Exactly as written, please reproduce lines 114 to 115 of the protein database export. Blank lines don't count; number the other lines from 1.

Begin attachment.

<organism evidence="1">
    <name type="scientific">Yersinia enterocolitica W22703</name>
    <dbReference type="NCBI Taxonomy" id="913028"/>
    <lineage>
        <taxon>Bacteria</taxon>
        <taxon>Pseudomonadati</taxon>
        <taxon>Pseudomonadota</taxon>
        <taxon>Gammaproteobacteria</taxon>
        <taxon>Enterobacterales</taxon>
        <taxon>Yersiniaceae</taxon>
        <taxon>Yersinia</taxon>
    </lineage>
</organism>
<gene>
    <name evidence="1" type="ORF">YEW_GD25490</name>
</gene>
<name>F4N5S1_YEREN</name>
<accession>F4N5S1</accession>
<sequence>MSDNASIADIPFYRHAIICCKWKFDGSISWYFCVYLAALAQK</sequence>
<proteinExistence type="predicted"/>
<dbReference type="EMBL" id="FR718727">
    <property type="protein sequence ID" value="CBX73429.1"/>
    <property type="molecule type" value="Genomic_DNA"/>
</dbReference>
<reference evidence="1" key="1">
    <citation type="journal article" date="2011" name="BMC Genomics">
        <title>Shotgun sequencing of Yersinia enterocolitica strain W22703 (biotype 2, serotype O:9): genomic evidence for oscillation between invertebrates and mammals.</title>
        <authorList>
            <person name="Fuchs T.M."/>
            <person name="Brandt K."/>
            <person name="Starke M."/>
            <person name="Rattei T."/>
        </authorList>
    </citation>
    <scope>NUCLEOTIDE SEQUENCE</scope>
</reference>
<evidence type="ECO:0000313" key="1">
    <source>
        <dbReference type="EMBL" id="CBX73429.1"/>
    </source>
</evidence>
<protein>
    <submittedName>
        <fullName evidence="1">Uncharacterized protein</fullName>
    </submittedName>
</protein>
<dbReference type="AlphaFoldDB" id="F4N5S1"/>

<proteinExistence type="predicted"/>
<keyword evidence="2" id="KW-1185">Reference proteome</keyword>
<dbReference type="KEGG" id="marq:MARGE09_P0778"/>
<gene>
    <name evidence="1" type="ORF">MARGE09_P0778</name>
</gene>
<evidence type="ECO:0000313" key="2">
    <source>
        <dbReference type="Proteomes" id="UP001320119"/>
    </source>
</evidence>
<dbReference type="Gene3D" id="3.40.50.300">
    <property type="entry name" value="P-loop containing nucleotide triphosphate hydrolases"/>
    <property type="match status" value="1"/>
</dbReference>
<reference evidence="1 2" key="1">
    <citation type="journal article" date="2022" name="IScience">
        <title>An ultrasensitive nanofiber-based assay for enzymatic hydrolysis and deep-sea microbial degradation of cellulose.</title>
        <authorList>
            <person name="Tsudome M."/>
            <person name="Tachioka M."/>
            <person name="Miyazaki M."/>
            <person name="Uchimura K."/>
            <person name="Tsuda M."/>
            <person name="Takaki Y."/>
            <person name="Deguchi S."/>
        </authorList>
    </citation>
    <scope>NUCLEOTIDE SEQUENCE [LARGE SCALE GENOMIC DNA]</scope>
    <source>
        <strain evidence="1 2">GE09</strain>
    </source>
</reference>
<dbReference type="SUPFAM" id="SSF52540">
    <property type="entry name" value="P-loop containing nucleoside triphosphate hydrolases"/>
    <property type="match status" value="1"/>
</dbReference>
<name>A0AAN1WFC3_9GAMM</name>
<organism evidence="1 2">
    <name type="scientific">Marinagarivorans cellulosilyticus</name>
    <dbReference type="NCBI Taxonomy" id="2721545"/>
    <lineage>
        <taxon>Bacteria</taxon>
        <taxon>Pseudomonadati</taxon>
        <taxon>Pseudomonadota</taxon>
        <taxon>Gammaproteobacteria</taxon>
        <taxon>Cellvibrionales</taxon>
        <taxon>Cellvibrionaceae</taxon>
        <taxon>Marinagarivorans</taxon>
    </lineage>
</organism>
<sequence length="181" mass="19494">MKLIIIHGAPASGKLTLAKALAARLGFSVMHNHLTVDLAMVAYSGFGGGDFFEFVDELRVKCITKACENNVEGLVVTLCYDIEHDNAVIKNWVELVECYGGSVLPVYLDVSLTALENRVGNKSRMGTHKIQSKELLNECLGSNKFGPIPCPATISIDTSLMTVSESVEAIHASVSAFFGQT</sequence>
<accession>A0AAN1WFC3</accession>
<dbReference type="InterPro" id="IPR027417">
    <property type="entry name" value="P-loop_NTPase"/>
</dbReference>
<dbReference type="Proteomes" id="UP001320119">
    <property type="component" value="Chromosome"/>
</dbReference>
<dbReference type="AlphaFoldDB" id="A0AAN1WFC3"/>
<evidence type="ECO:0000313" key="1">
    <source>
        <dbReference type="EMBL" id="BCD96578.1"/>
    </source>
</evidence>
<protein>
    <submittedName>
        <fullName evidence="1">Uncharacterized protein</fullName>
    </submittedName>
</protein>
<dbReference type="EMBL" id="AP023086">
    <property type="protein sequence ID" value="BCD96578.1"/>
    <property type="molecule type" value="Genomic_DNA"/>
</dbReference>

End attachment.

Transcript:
    <submittedName>
        <fullName evidence="1">Uncharacterized protein</fullName>